Traveling With Your Dog
We all know the look – the dreaded stare that screams, “You’re abandoning me, aren’t you?” If you’re a dog owner, you’ve seen it every time you’ve pulled out a suitcase to pack for vacation or a business trip. It also there when you do the most innocuous pre-vacation prep work, like washing clothes or watering the plants on an abnormal day of the week. A great way to counter those sad puppy eyes is to bring your dog on the road with you. You’ll get to share photo worthy moments as you romp on the beach, and you’ll be more relaxed knowing your pet is in good hands.
In order to give both your pet and, well, yourself the most stress-free travel experience, it’s important to plan a few things out ahead of time. Here are a few top tips for doing just that.
It’s all about the crate.
Used in the right way, crating can go a long way towards calming your dog’s anxiety. It will keep your dog out of your hair on long road trips and will be required by any airline. Fill a crate with your dog’s favorite toys, blanket or bed so that it’s a little reminder of home.
Train your dog ahead of time by placing the crate in your trunk or backseat and letting your dog enter on their own accord. Leave them there for fifteen minutes or so (weather permitted, of course) before you return in order to lessen any separation anxiety that might occur during the trip. And remember: always stay positive. They won’t be anxious unless you are.
Bring the right supplies.
Beyond the crate, bring plenty of other comforts from home, as well as any essential supplies. If you’ll be driving, make a travel pack of food, treats, leashes, toys, balls and water, and keep it easily accessible. If you’ll be flying, pack at least a few treats, toys and a water dish right into the crate.
Exercise is your friend.
Give your dog a nice long walk before the long trip to tire out both their muscles and their minds. Stop frequently on car trips for bathroom breaks and play time, and go for another long walk once you land. This will help your dog get out that anxious energy, and it will also give them a chance to become familiar with this new territory. Be patient about frequent sniffing stops. Smelling is to dogs what seeing is to us, so this is the best way for them to become comfortable in this new place.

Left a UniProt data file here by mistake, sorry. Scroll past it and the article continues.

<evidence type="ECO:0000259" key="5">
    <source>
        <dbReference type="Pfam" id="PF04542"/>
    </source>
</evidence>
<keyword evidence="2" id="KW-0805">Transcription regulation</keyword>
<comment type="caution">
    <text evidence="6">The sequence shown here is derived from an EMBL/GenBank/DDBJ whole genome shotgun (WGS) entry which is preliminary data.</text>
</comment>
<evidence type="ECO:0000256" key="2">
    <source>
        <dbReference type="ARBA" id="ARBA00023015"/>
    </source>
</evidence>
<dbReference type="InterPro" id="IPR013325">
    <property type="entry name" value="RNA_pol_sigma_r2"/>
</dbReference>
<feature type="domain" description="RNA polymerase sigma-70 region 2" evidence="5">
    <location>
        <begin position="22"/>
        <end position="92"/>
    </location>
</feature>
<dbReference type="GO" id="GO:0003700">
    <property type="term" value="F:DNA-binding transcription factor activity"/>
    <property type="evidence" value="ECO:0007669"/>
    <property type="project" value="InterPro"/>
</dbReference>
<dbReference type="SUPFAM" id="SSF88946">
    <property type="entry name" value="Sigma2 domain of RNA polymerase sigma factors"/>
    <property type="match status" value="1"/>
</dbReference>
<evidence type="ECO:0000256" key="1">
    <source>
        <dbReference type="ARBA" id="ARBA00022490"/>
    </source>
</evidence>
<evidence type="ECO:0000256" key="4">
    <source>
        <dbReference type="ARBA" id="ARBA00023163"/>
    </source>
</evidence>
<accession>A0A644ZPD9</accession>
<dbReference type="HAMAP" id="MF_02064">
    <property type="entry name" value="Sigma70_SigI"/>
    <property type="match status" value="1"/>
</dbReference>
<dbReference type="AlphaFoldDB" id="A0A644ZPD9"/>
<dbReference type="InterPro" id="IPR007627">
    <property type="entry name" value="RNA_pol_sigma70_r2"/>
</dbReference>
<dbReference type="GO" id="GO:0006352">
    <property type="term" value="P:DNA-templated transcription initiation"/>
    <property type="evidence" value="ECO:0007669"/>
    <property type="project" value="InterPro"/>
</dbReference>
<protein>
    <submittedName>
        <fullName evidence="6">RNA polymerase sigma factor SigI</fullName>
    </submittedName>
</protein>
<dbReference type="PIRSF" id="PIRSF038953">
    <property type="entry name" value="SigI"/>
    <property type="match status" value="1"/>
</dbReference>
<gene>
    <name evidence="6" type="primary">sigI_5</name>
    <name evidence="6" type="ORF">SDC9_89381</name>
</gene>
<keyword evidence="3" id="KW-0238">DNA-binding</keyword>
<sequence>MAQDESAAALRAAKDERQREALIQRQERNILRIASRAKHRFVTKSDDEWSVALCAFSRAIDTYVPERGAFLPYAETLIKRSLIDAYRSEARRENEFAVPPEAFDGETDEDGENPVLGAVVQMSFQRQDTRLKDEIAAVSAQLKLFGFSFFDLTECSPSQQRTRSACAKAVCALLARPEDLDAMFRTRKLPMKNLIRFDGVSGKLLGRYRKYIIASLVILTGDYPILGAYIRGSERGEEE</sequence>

Prepare for the airport ahead of time.
Or, more accurately, prepare for the airline. Each airline has a different pet policy, so talk to a representative beforehand about what will be required of your specific dog breed. Most airlines reserve the right to cancel a pet’s passage the day of if they appear to be in poor health or if it’s going to be too hot or too cold in the luggage bay. Flying can be particularly hard on anxious dogs, so it’s extra important to pay close attention to what I said previously about crates. Include as many comfort items as possible, and, whatever you do, avoid medication. The effects can differ in high altitudes, and the last thing you want is for your dog to become dependent.
Worried about TSA? Don’t be. Security agents will generally apply the same rules to your dog as they apply to you. This means scanning any belts, bulky sweaters and crates while you and your dog walk through the metal detector together.
There’s no better way to see the world than with your furry best friend at your side. Just make sure to prepare ahead of time so that it’s a fun time for everyone involved. Have a great trip!
Rob Toledo loves all things dog and works at a local shelter in the Pacific Northwest hoping to see as many dogs get adopted as possible so they can join their forever homes. He also enjoys traveling as much as possible and recommends using Travelex currency exchange to avoid border scams as well as researching rates ahead of time using their currency converter.
Stock photography courtesy of Shutterstock